The ‘venereal’ diseases of syphilis and gonorrhoea, whilst deserving close attention, do not constitute one of the major health problems of Britain today. In 1972, in England, about one man in every 10,000 and one woman in every 30,000 consulted a venereal disease clinic with syphilis. For gonorrhoea about one man in 600 and one woman in 1,200 consulted clinics in the course of the year. Treatment usually presents no serious problems in this country, although some commentators have been concerned by the rising trend in gonococcal infections. Figures 1 and 2 illustrate the changes that have taken place in yearly notifications of early syphilis and gonorrhoea in Britain and other nations since 1950.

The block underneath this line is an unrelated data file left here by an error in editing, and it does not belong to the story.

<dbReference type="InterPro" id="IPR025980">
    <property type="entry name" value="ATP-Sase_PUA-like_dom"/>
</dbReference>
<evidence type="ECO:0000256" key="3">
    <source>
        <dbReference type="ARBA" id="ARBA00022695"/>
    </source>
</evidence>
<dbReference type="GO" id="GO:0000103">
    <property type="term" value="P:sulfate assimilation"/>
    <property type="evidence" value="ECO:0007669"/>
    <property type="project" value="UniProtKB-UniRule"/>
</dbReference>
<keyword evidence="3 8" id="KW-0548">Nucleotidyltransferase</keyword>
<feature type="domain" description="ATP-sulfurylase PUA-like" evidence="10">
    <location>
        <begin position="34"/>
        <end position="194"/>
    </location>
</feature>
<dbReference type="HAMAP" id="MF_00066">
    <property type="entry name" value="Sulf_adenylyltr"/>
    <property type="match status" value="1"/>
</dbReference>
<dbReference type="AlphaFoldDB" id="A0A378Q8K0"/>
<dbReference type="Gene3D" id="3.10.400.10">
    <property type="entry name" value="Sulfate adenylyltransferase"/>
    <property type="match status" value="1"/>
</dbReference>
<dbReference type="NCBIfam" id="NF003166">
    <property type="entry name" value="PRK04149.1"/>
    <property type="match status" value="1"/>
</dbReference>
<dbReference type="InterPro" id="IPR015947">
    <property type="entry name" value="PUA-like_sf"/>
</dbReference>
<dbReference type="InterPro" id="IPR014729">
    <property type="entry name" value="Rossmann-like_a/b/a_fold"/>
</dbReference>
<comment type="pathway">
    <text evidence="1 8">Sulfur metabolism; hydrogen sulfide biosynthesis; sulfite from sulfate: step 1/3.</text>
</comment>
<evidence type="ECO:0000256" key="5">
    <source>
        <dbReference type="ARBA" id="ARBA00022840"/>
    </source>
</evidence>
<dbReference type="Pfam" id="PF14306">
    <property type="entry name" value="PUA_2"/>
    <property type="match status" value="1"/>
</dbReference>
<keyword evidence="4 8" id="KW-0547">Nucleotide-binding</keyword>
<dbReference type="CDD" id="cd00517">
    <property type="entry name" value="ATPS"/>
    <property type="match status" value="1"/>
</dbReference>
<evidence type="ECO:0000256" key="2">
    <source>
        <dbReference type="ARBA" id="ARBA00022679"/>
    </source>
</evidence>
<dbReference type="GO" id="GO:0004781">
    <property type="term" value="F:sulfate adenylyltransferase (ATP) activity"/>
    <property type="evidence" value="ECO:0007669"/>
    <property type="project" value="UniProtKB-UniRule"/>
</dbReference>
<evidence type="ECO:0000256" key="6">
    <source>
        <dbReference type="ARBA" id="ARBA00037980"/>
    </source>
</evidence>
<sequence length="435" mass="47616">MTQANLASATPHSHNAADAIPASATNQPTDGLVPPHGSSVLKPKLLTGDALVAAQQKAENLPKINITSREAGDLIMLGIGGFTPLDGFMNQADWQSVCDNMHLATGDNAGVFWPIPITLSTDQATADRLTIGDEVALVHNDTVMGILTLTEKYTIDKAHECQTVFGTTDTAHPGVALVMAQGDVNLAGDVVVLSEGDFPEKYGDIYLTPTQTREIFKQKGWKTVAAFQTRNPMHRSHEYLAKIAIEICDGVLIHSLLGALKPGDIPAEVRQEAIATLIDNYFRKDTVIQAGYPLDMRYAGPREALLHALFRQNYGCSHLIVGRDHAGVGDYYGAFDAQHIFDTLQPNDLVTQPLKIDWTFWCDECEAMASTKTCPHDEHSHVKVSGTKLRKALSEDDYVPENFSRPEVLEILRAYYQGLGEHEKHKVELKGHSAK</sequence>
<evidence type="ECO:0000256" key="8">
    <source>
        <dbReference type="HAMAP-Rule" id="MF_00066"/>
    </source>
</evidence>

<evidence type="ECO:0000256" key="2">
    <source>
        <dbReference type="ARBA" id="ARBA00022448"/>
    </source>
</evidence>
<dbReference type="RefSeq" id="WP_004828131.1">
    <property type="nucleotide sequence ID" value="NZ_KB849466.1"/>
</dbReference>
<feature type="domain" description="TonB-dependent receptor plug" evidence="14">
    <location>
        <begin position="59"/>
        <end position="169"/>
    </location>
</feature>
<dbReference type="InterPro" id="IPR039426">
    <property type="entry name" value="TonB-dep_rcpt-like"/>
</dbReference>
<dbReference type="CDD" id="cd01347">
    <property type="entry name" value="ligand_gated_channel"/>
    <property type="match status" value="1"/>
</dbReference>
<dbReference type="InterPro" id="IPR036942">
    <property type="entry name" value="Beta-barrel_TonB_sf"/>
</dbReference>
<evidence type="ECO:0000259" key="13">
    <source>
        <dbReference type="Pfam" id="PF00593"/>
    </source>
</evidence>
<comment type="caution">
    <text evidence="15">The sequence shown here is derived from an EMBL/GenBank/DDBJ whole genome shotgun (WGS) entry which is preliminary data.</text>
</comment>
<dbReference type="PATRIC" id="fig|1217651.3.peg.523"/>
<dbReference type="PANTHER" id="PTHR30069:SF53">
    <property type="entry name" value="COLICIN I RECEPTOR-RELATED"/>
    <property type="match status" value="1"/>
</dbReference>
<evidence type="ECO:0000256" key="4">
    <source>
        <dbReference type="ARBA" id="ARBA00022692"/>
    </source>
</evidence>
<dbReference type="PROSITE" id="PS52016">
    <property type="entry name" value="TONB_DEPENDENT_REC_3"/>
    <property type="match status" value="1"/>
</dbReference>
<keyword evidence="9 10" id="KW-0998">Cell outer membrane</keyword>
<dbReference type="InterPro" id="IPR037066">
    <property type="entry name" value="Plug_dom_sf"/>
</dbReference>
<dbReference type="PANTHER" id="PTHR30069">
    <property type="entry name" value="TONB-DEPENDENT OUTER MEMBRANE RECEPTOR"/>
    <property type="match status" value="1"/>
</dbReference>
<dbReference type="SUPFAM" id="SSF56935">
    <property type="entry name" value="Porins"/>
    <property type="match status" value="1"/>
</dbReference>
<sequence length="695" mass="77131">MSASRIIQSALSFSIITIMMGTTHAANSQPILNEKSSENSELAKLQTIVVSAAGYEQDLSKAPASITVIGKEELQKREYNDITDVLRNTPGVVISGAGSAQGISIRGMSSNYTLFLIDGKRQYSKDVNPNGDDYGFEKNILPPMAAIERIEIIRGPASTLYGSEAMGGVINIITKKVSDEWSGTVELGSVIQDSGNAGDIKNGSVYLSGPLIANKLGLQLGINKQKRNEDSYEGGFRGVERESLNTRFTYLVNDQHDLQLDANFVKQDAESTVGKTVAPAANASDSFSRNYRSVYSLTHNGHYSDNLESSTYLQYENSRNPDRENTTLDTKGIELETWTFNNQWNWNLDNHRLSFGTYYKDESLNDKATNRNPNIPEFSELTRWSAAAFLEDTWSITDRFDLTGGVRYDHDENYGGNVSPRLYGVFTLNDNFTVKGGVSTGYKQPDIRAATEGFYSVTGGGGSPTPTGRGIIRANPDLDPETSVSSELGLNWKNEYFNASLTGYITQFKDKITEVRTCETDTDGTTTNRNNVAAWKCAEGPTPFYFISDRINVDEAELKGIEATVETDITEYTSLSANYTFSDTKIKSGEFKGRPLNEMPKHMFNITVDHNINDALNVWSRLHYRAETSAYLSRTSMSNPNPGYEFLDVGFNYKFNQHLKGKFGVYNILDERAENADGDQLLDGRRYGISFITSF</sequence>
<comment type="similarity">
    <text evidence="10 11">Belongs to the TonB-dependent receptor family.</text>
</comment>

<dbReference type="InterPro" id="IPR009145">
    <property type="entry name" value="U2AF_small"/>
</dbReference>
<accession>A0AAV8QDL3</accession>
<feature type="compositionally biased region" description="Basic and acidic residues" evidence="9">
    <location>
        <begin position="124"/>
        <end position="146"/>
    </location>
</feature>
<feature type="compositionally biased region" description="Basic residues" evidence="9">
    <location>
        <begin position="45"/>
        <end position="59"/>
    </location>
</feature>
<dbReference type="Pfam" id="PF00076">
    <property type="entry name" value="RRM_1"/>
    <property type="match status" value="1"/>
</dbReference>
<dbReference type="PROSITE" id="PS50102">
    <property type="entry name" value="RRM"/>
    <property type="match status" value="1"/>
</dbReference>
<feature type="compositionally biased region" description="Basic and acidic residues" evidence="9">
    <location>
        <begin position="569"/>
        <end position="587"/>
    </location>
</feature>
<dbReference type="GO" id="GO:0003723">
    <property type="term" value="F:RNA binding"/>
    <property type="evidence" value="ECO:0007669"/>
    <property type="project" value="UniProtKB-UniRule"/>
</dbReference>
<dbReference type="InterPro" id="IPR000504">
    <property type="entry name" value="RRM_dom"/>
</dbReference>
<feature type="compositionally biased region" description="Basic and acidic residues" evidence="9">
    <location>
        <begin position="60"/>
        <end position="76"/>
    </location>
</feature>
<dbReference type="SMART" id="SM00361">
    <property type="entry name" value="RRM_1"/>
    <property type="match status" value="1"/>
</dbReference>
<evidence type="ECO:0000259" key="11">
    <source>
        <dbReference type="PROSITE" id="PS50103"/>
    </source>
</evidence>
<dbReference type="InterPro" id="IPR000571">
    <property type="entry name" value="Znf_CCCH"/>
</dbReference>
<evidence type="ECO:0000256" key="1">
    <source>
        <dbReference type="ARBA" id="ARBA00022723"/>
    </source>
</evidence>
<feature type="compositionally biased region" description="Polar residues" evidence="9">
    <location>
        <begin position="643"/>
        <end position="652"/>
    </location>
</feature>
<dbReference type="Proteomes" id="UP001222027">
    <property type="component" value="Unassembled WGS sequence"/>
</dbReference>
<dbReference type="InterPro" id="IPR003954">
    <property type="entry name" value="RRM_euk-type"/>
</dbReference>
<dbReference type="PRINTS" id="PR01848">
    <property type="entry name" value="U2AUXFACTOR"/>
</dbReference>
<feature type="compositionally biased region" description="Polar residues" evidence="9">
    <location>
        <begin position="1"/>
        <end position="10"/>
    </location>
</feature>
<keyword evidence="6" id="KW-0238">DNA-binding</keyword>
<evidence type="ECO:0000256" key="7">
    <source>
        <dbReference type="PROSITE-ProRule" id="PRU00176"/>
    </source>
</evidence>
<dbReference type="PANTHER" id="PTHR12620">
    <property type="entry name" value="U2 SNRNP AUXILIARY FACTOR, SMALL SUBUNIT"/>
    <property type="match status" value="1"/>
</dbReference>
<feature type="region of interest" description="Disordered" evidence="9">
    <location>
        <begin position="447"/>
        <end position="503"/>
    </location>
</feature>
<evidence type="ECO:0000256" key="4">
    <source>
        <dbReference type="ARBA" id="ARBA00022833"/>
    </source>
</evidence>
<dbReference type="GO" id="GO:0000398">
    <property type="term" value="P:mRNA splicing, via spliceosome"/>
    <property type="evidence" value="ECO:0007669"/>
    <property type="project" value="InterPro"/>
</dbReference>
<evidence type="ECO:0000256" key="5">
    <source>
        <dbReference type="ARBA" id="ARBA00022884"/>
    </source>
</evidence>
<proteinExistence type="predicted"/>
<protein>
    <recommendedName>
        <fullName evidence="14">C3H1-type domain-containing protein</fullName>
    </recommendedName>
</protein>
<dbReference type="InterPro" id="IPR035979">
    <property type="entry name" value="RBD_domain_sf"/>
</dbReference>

Throughout .the majority of the western industrialised countries cases of early syphilis dropped rapidly from their immediate post-war peak until about the mid-1950s. This rapid decline was probably connected with the widespread use of penicillin for a wide range of other infections. A significant number of cases of early syphilis would have received curative medicines as a result of coincidental treatment for some other illness during the long incubation period between infection and development of contagious lesions. From the mid-1950s the tetracyclines took over from penicillin in the treatment of many infections. Tetracycline is not as effective against syphilis and notifications tended to rise again, eventually reaching a plateau, which in some countries is higher and in others is lower than the rates prevailing in 1950.